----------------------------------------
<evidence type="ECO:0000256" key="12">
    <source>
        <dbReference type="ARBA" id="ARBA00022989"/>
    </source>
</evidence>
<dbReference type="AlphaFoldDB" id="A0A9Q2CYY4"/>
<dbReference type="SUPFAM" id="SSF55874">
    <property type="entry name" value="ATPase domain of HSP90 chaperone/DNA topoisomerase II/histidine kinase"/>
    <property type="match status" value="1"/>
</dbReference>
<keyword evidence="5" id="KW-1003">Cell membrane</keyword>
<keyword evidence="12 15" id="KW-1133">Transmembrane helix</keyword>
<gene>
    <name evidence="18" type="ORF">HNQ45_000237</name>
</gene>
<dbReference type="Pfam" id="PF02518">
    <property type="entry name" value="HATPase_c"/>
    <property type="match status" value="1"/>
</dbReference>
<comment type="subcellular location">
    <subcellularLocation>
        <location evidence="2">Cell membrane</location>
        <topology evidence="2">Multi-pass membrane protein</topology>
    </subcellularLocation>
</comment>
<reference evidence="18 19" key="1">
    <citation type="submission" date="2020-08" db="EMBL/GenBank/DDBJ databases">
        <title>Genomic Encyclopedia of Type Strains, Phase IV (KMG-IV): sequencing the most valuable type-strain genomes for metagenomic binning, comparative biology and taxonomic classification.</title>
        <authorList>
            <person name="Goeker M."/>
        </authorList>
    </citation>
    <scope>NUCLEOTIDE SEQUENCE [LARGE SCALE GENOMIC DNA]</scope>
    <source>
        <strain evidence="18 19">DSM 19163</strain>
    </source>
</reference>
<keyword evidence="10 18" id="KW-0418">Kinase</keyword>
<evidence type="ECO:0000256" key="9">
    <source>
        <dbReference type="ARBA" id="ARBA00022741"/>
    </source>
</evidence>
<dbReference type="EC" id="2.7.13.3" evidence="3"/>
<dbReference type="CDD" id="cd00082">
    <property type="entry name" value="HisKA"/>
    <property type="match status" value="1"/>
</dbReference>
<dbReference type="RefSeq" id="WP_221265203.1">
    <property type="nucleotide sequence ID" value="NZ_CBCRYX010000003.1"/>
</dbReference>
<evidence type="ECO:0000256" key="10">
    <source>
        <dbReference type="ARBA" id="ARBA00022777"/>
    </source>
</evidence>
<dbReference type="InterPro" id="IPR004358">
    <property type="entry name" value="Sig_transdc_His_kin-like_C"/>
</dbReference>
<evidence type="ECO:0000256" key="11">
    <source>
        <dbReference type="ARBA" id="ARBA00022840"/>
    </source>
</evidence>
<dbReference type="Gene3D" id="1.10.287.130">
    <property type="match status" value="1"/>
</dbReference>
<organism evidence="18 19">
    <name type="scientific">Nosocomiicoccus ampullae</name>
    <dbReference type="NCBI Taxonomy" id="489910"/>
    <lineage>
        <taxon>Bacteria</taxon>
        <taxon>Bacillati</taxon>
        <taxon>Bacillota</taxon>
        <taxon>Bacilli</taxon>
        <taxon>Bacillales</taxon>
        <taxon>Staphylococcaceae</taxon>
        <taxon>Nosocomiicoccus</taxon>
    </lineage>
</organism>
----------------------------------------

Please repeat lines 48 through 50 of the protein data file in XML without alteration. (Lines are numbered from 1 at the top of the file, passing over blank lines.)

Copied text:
</dbReference>
<dbReference type="RefSeq" id="WP_221265203.1">
    <property type="nucleotide sequence ID" value="NZ_CBCRYX010000003.1"/>